The more integrated and complex the unit, the more significant the change; I used it to excellent effect with a Melco M10 and the Mark Levinson No 5805 integrated amp also tested in this issue. In any setting (including those mentioned above ), the change is quick and easy to hear – a minute of the title track from Nils Frahm’s All Melody [Erased Tapes] or the Sibelius Piano Trio playing the first movement of the Korpo [Yarlung Records] should do it.

Adding the QSource was impressive in its own right. The wall-wart power supply for the QPoint was sufficiently isolated from the central system AC distribution block, so its influence should have been minimal, especially as we are talking about subtle fields working on resonance harmonisation. Moreover, it helped clarify the differences between the two settings on the QSource, making one pop into focus more. Just as significantly, using the separate power feed had a significant effect when using a wall-powered hard disk drive.

However, QPoints and QSource are probably not for the neophyte. They are the kind of products that fit into an already relatively ‘Nordosted’ system, somewhere around the Tyr level of performance, and I am also reasonably sure that most QPoints go into systems that go beyond the simple integrated amp solution. The cynic in me imagines the listener is already ‘softened up’ for QPoints, but I also suspect QPoints requires an already pretty well ‘sorted’ system and this brings its ducks in a row (or more accurately, a more orderly, harmonised, and synchronised row). QPoints is more about ‘quality’ than ‘quantity’; however, so don’t just let price be your guide.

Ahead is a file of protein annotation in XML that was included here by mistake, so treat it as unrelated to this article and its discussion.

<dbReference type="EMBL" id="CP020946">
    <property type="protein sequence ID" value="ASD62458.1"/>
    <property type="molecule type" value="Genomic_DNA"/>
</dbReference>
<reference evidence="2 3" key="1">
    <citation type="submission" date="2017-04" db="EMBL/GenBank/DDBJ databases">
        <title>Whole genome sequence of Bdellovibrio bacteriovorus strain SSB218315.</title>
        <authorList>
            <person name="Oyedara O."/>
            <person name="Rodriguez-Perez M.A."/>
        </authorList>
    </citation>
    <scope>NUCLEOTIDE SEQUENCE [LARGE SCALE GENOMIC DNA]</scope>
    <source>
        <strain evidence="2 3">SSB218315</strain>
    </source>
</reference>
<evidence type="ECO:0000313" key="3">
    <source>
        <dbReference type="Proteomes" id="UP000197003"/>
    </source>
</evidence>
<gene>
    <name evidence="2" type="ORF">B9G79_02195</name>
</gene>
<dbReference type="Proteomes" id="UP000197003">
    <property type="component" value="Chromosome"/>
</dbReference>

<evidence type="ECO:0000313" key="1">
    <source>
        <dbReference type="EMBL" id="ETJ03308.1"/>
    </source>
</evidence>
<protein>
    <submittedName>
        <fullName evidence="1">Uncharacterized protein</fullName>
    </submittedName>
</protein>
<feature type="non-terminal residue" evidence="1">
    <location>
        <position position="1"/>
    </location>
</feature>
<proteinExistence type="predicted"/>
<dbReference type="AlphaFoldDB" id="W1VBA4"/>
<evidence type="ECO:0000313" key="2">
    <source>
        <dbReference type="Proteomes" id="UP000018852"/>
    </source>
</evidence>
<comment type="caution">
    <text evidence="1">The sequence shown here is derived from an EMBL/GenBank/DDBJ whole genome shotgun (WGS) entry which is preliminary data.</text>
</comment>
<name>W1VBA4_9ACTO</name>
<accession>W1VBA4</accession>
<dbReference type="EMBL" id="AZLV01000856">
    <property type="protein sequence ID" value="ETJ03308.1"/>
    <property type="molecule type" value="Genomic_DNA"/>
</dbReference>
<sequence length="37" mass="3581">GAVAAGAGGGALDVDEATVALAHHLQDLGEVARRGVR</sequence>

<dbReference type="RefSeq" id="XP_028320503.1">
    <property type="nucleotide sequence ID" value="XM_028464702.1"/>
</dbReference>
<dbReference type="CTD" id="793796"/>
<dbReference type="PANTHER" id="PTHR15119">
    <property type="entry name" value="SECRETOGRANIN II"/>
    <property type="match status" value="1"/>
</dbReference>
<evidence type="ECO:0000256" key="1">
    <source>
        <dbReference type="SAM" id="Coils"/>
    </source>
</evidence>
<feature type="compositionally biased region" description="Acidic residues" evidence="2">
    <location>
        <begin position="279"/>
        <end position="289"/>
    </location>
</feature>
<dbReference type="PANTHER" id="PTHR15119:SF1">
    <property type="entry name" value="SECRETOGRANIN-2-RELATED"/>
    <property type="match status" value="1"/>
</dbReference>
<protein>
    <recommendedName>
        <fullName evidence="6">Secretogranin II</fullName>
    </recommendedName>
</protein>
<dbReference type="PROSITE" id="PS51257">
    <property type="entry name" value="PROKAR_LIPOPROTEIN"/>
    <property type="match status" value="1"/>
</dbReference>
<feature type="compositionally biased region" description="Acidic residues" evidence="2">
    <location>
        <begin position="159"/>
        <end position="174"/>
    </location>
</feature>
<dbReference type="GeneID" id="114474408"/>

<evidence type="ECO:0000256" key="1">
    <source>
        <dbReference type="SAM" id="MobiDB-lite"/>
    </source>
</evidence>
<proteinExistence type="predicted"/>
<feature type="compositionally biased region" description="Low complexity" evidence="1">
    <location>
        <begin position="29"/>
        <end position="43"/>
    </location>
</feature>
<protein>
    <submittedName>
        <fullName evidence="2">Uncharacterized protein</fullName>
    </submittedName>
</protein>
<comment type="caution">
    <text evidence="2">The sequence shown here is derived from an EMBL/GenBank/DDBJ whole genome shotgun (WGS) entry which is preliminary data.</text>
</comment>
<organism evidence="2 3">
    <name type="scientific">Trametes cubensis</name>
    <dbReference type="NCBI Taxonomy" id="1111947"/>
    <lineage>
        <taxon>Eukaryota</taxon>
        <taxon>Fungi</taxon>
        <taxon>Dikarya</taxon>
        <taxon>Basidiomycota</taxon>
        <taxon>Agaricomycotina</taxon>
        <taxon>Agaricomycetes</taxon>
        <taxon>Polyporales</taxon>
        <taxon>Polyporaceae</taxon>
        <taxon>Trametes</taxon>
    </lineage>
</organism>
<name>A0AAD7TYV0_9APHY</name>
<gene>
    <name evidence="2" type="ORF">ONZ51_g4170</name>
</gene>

There is a sense of drilling deeper into system performance with QPoint, and deeper still with QSource.  Equipment that is already singing sings a lot better with QPoint and QSource in place. The acid test here is removing them; in a well put together system, taking them out of the system is an immediate and undeniable step in the wrong direction. If the audio components are the cake, proper cabling and physical and electrical grounding are the icing, then QPoint and QSource is the cherry on top. Ultimately, that means tastier cake!

Prices and Contact details

Nordost QPoints: £690 each

Nordost QSource: £2,300

Manufactured by: Nordost


Distributed by: Renaissance Audio


Tel: +44(0)131 555 3922